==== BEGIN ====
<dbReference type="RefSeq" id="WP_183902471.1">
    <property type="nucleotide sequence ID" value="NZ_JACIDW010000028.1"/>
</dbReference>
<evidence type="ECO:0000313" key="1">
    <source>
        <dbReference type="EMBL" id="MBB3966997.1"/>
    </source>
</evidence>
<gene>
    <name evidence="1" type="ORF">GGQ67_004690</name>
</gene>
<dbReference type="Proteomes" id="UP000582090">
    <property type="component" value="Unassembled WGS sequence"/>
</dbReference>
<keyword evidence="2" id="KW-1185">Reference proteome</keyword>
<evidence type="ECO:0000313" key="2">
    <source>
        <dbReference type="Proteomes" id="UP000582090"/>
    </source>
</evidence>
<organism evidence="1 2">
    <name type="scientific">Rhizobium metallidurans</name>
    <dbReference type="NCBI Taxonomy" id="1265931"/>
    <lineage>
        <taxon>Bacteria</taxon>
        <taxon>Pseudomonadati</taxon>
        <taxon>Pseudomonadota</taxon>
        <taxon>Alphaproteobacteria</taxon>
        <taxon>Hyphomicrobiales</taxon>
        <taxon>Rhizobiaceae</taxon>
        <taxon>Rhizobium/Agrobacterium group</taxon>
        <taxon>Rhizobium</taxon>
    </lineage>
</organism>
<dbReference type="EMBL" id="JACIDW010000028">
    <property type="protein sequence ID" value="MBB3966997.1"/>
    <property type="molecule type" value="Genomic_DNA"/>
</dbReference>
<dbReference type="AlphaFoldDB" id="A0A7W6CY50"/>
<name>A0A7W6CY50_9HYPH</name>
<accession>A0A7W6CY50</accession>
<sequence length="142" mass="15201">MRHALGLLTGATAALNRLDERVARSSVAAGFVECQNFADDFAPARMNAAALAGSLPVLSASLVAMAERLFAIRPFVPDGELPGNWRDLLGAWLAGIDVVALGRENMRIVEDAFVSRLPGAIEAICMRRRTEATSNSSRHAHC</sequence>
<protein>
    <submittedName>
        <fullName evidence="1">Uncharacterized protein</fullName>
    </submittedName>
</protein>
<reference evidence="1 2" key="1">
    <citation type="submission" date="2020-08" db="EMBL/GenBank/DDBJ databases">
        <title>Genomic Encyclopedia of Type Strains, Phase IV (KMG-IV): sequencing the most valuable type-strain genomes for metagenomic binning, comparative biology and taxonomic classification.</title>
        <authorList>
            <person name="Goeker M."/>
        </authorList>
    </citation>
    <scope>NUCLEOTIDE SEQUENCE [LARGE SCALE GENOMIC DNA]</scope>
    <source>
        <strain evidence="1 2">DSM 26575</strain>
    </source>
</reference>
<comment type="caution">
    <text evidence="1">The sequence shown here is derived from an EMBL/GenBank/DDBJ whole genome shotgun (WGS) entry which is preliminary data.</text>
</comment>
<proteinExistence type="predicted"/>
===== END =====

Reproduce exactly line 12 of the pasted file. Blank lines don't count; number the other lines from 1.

<dbReference type="Proteomes" id="UP000582090">